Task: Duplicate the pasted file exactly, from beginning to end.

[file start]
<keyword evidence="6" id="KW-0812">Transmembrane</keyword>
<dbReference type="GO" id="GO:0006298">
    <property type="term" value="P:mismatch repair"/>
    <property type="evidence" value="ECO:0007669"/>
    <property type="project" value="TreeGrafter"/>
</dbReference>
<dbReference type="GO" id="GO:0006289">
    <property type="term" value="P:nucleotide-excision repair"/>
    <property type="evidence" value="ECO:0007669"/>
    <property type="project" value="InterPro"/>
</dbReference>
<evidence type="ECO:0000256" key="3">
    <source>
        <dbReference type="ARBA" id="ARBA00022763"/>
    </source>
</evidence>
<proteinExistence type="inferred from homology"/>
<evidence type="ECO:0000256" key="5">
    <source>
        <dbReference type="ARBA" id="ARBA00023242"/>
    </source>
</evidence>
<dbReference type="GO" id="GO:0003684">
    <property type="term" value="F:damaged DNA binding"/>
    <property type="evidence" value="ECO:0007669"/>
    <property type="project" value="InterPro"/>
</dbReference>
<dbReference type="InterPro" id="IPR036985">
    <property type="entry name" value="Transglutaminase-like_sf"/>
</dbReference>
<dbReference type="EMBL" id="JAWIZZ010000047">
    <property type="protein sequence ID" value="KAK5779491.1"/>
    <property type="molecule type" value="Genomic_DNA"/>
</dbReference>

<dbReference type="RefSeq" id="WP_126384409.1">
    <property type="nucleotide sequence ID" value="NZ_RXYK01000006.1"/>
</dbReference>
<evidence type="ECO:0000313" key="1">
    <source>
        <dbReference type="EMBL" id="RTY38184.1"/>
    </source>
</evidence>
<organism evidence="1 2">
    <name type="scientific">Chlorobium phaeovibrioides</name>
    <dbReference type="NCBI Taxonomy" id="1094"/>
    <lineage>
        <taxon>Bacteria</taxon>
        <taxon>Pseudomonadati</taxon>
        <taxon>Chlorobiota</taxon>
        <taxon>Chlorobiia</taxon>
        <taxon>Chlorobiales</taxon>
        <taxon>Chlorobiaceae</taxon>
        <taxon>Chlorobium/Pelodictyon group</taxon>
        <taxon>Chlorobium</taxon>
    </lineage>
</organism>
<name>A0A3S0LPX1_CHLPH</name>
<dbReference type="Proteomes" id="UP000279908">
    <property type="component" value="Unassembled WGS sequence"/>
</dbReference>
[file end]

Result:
<keyword evidence="6" id="KW-0812">Transmembrane</keyword>
<dbReference type="GO" id="GO:0006298">
    <property type="term" value="P:mismatch repair"/>
    <property type="evidence" value="ECO:0007669"/>
    <property type="project" value="TreeGrafter"/>
</dbReference>
<dbReference type="GO" id="GO:0006289">
    <property type="term" value="P:nucleotide-excision repair"/>
    <property type="evidence" value="ECO:0007669"/>
    <property type="project" value="InterPro"/>
</dbReference>
<evidence type="ECO:0000256" key="3">
    <source>
        <dbReference type="ARBA" id="ARBA00022763"/>
    </source>
</evidence>
<proteinExistence type="inferred from homology"/>
<evidence type="ECO:0000256" key="5">
    <source>
        <dbReference type="ARBA" id="ARBA00023242"/>
    </source>
</evidence>
<dbReference type="GO" id="GO:0003684">
    <property type="term" value="F:damaged DNA binding"/>
    <property type="evidence" value="ECO:0007669"/>
    <property type="project" value="InterPro"/>
</dbReference>
<dbReference type="InterPro" id="IPR036985">
    <property type="entry name" value="Transglutaminase-like_sf"/>
</dbReference>
<dbReference type="EMBL" id="JAWIZZ010000047">
    <property type="protein sequence ID" value="KAK5779491.1"/>
    <property type="molecule type" value="Genomic_DNA"/>
</dbReference>

<dbReference type="RefSeq" id="WP_126384409.1">
    <property type="nucleotide sequence ID" value="NZ_RXYK01000006.1"/>
</dbReference>
<evidence type="ECO:0000313" key="1">
    <source>
        <dbReference type="EMBL" id="RTY38184.1"/>
    </source>
</evidence>
<organism evidence="1 2">
    <name type="scientific">Chlorobium phaeovibrioides</name>
    <dbReference type="NCBI Taxonomy" id="1094"/>
    <lineage>
        <taxon>Bacteria</taxon>
        <taxon>Pseudomonadati</taxon>
        <taxon>Chlorobiota</taxon>
        <taxon>Chlorobiia</taxon>
        <taxon>Chlorobiales</taxon>
        <taxon>Chlorobiaceae</taxon>
        <taxon>Chlorobium/Pelodictyon group</taxon>
        <taxon>Chlorobium</taxon>
    </lineage>
</organism>
<name>A0A3S0LPX1_CHLPH</name>
<dbReference type="Proteomes" id="UP000279908">
    <property type="component" value="Unassembled WGS sequence"/>
</dbReference>